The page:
Stop Calling Me! Understanding the Do-Not-Call List for Real Estate

We are constantly looking for new ways to prospect in the real estate industry. Social media and digital marketing have taken a spotlight in past years as they are automated and more efficient means of attracting your future clients. While we may be focused on newer legislation surrounding communication with consumers via email, social media and digital mediums, it’s important to remind ourselves of the laws and regulations surrounding more traditional marketing methods, like picking up the phone and calling a prospect.

Beginning in 2005 for the United States and 2008 for Canada, telemarketing businesses have been held to strict guidelines of who they can call and for what purposes.  Each country has implemented their own Do Not Call list managed and regulated by the Federal Trade Commission (FTC) and Canadian Radio-Television and Telecommunications Commission (CRTC), respectively.  These laws and regulations are to protect consumers from businesses making calls with the sole purpose of solicitation.  Make no mistake, real estate brokerages and professionals are subject to these laws. We can try to interpret the laws and find loopholes in wording or ambiguous definitions but the courts have made it clear that the consumer has the right not to be contacted once they register on the Do Not Call List (DNCL). 

Don’t let these rules scare you.  They are there to protect you just the same as a consumer and there is plenty of business to generate using the phone.  It takes understanding the rules to get the leg up on your competition:

1. You are not breaking the law by calling a friend or someone you know on a personal level

Even if they are on the Do Not Call List and even if you’re calling to solicit business.

2. Businesses cannot register for the Do Not Call list. All B2B marketing is completely acceptable.

People who work from home or for themselves and may use a personal number, mobile or land-line for their business will likely continue to receive calls even if they are registered on the DNCL.  This will affect your agents who publish their personal numbers for business use and it will not stop calls coming to your business from B2B telemarketers.

3. You can call consumers on the DNCL list that have given you consent to being called

You can get consent verbally, electronically, or in writing but it must be documented and explicitly outlined that they agree to be contacted “by telephone”.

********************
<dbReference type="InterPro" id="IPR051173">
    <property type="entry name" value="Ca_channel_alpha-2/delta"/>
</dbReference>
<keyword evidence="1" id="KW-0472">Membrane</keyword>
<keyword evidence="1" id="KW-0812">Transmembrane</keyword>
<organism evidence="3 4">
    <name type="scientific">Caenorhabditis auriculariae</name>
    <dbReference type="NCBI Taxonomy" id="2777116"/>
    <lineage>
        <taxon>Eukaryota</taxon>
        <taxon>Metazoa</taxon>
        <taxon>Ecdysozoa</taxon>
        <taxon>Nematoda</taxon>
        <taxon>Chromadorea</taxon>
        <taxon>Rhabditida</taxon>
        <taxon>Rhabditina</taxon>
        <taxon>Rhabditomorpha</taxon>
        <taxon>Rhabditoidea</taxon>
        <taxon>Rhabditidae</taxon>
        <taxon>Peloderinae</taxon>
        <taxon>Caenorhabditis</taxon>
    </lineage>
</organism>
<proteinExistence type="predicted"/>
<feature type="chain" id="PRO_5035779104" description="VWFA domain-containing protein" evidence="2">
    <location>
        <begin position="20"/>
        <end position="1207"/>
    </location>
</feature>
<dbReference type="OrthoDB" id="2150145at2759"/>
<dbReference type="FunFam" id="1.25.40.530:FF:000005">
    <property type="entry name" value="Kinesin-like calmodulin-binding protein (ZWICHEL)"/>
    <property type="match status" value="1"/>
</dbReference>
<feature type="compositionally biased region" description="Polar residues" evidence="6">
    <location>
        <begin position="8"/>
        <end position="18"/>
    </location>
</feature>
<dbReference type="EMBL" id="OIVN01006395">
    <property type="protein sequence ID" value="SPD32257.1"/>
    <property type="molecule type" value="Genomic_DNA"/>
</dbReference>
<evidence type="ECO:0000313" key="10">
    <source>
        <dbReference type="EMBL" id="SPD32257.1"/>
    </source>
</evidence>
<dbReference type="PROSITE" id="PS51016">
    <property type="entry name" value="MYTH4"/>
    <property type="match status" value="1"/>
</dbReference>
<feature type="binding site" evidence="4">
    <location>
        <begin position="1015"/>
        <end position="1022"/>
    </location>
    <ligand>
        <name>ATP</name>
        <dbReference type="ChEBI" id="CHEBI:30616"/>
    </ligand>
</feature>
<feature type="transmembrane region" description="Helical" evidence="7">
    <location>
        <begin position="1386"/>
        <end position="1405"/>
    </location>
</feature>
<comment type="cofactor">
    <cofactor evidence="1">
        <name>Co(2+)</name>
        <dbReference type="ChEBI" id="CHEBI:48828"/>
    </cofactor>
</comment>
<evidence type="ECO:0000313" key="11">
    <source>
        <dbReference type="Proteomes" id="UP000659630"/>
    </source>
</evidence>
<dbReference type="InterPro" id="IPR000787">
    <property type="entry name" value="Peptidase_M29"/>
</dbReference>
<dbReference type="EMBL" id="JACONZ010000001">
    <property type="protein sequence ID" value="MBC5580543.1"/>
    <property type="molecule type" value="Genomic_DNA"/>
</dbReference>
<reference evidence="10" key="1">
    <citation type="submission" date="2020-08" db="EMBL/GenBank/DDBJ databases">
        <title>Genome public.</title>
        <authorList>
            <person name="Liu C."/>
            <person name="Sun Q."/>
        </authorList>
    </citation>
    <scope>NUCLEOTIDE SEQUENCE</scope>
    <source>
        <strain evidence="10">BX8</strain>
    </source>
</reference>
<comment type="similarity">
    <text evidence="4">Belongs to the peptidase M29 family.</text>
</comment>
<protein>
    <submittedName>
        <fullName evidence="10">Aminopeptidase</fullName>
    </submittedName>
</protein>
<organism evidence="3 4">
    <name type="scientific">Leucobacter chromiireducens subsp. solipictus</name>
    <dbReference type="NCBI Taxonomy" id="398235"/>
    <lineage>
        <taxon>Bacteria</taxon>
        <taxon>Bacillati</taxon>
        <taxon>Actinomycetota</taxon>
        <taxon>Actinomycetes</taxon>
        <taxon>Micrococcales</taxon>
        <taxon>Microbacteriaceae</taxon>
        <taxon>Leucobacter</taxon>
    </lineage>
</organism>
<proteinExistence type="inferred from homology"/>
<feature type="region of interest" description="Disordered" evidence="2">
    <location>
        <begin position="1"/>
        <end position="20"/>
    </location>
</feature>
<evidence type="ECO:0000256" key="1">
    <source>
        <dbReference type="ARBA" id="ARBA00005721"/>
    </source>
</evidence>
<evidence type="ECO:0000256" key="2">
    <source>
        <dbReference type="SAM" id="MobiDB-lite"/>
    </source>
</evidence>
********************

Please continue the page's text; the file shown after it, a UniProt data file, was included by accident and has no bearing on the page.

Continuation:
Make sure to use this language on your website registration and contact forms as well as on your open house sign in sheets so you have permission to follow up with these consumers

4. You can call consumers you have an existing or “established” business relationship with or have had a relationship with in the last 18 months

This means calling your past clients, a task often overlooked in this industry, is fair game for 18 months before you need their permission to call them with the purpose of helping them buy or sell a house.

5. You can also call individuals that have made an inquiry to your business – call, email, contact form, etc., for a period of 3 months after the inquiry

All businesses are responsible for maintaining internal Do Not Call lists from consumers that have directly expressed they do not wish to be called by your company, even if one of the exceptions above apply.  This is not to be taken lightly.  Consumers have the right to tell you not to call them even if they aren’t on the national DNCL, and we have a responsibility to ensure this happens. There is a grey area of whether the brokerage or the agent is responsible if the laws are violated.  A brokerage can protect itself under the Safe Harbor provision of the laws by demonstrating they have instituted written procedures, personnel training, recording of calls, as well as regular access to the registry (minimum of every 31 days) and purchasing of the registry lists as part of their routine business practices. 

There are great guidelines and sample policies written by NAR, CREA and your state, provincial and/or local Realtor® association. When comparing the Do Not Call List registry fees, offered by area code or national formats, to the fine violations which are up to $16,000 in the US or $15,000 in Canada for businesses and up to $1,500 for individuals for every infraction, it is clear that purchasing the list and maintaining compliance with the laws are the safest and cheapest option for your business. The phone isn’t going anywhere.  It will be a part of nearly all real estate business practices for the foreseeable future.  While not every consumer will file a complaint if you violate the laws, every time you violate these laws you’re not only damaging your reputation, but the industry’s reputation as a whole. 

We need to hold our companies and our agents to the highest standards, and working within these regulations will keep you on track and avoid penalties.

For more information on Do Not Call Lists visit:

Federal Trade Commission
Federal Trade Commission - National Do Not Call Registry

Canadian Radio-Television and Telecommunications Commission